Fake Plastic Cubes

It was internally nagging me all summer that I ought to release something at Sundown, but apart from some brief excitement around a brainwave I had involving three iPhones, Javascript and some cardboard (which sadly didn’t work out in practice), it didn’t really amount to much. Then Evoke happened, and inspired me to decide that, in the words of Haujobb’s invitation, I should make a demo.

Or, to be precise, a Javascript 64K intro. Unfortunately, there was only one week to Sundown by that point, and in a classic case of demoscene project management fail, I spent most of that week building an audio framework, leaving about 24 hours to write the actual demo. The end result is 9K of rather-flaky-performing code, hastily improvised plinky ambient music, and dreadful coder art (except to the extent that I’ve ripped it off from Fairlight demos).

Still, even if the execution this time didn’t work out, I think it’s been a worthwhile exercise in bringing pieces together. Jacob Seidelin’s PNG compression hack (where JS code is stored in a PNG image to take advantage of the compression, then unpacked on a canvas using getImageData) has created a bit of a buzz in the JS development world, but this is the first time it’s been used in an actual demoscene production (which is surprising, given how the demoscene is the spiritual home of size-coding hacks). Ben Firshman’s JSNES has been dynamically generating audio for some time now, ardently chasing the moving target that is Mozilla’s Audio Data API (with a trusty Flash snippet as a fallback), and Mathieu ‘p01′ Henri was experimenting with softsynths long before then. Not even my own code is safe from this cherry-picking exercise of doom – the 3D routines are a mishmash of Gallions Reach / Canvastastic (for the lighting model) and Antisocial (for the full scene / movable camera handling). Finally, node.js makes a cameo appearance, because having an actual web server on hand makes development go a lot smoother.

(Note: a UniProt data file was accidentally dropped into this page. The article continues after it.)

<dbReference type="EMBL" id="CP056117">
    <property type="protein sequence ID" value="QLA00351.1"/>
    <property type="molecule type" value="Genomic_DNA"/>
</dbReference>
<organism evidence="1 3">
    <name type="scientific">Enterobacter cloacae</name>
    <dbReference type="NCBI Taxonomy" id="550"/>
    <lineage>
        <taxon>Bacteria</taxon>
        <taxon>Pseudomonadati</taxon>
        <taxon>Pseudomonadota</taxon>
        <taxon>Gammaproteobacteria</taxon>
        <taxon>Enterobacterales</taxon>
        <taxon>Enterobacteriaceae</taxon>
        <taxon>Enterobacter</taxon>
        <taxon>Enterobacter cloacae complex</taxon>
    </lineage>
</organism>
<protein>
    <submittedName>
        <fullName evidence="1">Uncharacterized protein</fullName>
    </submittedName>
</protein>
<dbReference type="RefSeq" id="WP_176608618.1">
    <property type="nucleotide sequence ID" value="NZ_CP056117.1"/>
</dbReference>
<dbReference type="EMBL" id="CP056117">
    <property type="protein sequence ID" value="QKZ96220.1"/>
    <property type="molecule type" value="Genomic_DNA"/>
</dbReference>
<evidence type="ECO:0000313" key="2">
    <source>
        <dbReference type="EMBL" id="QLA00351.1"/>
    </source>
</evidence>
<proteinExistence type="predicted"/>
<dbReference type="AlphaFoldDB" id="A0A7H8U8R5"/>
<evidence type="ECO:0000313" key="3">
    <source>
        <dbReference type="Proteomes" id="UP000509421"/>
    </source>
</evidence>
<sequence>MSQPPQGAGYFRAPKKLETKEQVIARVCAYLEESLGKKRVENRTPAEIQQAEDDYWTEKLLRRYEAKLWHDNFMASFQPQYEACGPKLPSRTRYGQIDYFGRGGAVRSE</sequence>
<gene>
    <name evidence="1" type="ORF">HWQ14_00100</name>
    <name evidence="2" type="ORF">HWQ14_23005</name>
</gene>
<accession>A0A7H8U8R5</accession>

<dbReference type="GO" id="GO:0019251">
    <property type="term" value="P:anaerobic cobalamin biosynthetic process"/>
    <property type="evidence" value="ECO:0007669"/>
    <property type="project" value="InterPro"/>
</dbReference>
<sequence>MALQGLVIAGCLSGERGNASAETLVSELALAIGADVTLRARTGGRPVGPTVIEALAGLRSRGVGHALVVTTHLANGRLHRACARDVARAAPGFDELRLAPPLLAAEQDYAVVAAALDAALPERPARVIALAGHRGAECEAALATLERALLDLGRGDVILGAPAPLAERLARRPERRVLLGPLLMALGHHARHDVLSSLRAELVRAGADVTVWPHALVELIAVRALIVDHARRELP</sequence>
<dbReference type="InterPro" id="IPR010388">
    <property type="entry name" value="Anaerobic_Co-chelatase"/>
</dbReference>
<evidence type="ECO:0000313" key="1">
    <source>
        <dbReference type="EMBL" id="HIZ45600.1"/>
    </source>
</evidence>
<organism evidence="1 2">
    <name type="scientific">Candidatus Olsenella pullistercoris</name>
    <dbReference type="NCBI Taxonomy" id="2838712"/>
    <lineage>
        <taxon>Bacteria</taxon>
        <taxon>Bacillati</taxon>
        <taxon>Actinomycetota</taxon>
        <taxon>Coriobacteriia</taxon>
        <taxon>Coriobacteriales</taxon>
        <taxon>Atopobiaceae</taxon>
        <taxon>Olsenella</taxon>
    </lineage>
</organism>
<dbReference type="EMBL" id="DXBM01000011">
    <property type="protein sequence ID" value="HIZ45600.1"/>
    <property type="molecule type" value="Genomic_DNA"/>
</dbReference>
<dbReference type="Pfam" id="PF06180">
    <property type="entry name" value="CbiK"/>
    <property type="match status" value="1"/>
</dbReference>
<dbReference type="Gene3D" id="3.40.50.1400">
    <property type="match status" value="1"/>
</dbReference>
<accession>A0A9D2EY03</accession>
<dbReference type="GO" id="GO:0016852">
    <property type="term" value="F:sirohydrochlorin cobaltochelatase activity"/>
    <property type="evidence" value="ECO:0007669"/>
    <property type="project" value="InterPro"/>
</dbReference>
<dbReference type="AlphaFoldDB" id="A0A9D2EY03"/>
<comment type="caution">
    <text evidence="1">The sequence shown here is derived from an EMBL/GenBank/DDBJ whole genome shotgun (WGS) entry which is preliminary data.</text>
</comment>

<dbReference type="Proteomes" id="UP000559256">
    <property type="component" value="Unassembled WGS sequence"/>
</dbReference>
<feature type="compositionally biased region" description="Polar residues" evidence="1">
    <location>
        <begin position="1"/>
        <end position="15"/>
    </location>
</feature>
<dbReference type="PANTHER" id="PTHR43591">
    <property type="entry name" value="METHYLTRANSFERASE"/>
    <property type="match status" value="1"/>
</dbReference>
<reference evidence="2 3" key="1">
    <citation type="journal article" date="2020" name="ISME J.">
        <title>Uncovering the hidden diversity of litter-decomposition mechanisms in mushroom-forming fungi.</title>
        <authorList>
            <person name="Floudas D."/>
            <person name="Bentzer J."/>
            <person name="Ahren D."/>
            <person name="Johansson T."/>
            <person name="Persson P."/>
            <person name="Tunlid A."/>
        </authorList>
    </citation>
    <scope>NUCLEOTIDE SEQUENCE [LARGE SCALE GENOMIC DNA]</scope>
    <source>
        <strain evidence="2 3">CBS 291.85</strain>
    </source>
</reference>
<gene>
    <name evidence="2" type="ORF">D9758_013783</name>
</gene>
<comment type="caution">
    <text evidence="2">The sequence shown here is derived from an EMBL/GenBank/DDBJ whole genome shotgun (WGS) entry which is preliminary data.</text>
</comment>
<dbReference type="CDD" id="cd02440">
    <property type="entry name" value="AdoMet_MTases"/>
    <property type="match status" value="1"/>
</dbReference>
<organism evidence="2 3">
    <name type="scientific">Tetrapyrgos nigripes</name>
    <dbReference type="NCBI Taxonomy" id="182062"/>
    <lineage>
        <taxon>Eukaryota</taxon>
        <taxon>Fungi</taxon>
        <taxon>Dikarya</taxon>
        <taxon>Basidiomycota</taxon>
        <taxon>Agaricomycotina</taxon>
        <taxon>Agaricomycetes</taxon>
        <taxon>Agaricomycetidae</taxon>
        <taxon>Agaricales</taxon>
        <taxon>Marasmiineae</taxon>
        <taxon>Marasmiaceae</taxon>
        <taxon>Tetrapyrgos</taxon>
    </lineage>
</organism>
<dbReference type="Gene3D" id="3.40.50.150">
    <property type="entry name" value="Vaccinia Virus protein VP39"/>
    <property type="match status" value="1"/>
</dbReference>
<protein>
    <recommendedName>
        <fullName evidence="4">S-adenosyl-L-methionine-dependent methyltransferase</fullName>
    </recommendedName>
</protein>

Put them all together and you have the ingredients for a delicious 64K Intro cake. This time it came out a bit half-baked, but I’m passing on the recipe in the hope that someone else can make it work:

3 Responses to “Fake Plastic Cubes”

  1. sole says:

    Cool to see someone joining all pieces together! :)

    However –call me antipurist– I intuitively was expecting some kind of interaction, it being browser based and all that :D

    Gotta have a look at the code and see what can I learn.

  2. [...] matt.west.co.tt adventures of a retro electro media hacker type person « Fake Plastic Cubes [...]

  3. [...] a simple midi synthesizer written in javascript by Matt Westcott/Gasmid. It started with his fake plastic cubes demo, so if you follow his blog posts, you might get to know a little more about its history and the [...]

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